VCA, DCA and subgroups in a few words

VCA, DCA and subgroups in a few words

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Probably every emerging sound engineer has encountered – or will soon meet – concepts such as VCA, DCA and subgroups. Many people have heard about these solutions, but are not entirely sure how to use them in practice and formulate their definition. However, it is worth knowing what these tools are for, because they contribute to a significant facilitation of work, whether in the studio – or live, during a concert – where they are used most often.

VCA, DCA and subgroups in a few words
There is nothing better than flexibility and making it easier to work in the mix – that’s why it is worth knowing and using the tools provided by equipment manufacturers.

So what are they and what are they for?

VCA is short for Voltage Controlled Amplifier – in translation it is presented as “voltage controlled amplifier”. Simply put, when the audio signal goes to the console channel, at some point it encounters an electronic VCA circuit that can control its volume. Exactly – “maybe” – because we have to decide whether we want to change its signal remotely by assigning the channel to one of the VCA faders.

… okay – but isn’t it easier to send audio to one fader and use it to control the volume of selected channels?

What you just read is the definition subgroups – that is, sending the sound of selected channels through one slider. The VCA does not send any signal (audio) to the controlling potentiometer! Its task is to send information to VCA circuits in selected channels that we want to change their volume. Then, when changing the position of the VCA slider, we relatively change the volume of the assigned channels – let’s assume that we have five channels in a group. Keeping their position, we put our fingers on them and relatively decrease / increase their volume.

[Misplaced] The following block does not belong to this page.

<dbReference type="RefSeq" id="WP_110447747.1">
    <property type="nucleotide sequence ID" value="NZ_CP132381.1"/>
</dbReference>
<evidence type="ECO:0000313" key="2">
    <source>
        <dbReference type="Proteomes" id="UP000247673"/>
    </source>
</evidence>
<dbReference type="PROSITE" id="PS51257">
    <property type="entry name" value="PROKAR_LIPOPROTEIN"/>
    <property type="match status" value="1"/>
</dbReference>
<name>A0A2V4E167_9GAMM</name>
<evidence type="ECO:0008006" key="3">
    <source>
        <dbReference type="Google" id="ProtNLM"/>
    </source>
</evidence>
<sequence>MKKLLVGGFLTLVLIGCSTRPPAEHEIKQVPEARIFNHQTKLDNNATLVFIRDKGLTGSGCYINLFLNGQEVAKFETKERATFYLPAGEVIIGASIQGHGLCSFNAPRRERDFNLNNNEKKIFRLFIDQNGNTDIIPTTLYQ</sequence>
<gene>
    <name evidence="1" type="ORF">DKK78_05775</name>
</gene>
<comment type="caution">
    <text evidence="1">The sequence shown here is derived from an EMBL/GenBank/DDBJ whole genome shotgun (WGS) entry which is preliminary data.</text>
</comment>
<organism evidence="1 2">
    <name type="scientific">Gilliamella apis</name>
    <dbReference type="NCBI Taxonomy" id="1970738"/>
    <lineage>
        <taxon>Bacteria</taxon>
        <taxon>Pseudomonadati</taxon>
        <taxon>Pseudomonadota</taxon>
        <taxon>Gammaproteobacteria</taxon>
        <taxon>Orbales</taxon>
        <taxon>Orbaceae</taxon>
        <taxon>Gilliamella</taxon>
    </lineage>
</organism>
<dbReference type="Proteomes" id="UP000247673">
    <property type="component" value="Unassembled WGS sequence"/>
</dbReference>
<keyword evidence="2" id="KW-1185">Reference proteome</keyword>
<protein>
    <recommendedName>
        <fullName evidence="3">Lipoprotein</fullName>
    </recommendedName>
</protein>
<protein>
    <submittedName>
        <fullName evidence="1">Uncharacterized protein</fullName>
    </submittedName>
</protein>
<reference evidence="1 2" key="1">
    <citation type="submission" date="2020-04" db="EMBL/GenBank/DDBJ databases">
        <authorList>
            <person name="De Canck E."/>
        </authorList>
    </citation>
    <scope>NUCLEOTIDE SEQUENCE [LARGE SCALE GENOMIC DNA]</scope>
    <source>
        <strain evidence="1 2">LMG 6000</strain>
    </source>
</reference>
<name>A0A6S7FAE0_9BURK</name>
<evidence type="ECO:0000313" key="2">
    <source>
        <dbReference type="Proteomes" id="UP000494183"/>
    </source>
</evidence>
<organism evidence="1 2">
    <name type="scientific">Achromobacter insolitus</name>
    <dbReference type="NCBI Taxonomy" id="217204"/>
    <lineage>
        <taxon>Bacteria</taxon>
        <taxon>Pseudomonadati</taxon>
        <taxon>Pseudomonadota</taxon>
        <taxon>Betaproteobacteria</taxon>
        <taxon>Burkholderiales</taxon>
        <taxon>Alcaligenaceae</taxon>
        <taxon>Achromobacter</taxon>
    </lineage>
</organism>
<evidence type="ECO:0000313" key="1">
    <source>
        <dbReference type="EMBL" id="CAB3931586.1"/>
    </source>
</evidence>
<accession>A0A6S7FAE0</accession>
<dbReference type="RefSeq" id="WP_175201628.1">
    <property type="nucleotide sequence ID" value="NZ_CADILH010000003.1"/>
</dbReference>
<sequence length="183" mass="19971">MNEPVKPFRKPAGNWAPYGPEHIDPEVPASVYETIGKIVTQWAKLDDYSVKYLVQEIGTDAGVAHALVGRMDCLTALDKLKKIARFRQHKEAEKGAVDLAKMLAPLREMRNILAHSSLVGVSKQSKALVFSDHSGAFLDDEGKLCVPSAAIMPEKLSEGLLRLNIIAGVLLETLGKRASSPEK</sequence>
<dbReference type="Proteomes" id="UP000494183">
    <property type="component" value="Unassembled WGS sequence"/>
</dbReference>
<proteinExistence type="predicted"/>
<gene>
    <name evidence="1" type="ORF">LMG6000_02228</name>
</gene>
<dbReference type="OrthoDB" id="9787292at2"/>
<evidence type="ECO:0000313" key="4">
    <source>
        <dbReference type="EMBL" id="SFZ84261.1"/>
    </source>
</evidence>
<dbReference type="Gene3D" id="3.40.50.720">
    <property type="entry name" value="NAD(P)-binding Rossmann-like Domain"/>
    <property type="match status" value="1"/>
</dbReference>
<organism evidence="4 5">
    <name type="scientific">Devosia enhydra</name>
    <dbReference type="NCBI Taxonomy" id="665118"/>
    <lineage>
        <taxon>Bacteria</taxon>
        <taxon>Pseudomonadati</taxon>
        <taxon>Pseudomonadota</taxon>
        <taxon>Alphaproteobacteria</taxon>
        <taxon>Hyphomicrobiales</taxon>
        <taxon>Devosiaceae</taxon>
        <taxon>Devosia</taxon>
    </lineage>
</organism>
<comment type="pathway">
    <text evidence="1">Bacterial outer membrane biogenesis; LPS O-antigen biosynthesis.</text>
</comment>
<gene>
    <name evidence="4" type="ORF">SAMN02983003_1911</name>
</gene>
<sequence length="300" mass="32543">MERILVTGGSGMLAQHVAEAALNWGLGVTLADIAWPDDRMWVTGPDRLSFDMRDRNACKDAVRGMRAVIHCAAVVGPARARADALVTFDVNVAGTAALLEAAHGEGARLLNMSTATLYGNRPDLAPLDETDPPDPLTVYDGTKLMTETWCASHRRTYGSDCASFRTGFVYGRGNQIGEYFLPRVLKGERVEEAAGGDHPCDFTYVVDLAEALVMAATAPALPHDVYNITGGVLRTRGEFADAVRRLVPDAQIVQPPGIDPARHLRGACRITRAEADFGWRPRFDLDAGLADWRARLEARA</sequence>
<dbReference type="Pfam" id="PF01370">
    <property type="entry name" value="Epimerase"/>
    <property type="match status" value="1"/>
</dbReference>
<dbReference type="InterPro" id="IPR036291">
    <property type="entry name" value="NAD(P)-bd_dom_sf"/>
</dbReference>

VCA, DCA and subgroups in a few words
In short: VCA – with one slider we control each channel separately (something like a remote control). Subgroups – selected channels are mixed, they must “pass” through an additional slider controlling their mix

In addition, in the mixers we find another abbreviation similar to VCA … DCA

Digital-controlled amplifier works on the same principle as VCA – it allows you to remotely change the volume of selected channels, but in this case not with a separate electronic system, but digitally – inside the console DSP.

So are there any advantages or disadvantages of using particular solutions? Subgroups They are great for creating a common mix of multiple channels and then sending it to a Sum, Effects or Effects track, or other processors, for example. VCA and DCA they will pass the test during volume changes, in which we need the most natural behavior of the attenuators – when each of them is individually adjustable – which will definitely create a better effect in effect mailings.

Worth knowing … … these solutions, consciously use the functions of the console, the software, because each of them works in a different way and allows you to obtain different results – which will ultimately allow you to gain even better control over the sound.

VCA, DCA i podgrupy w kilku słowach

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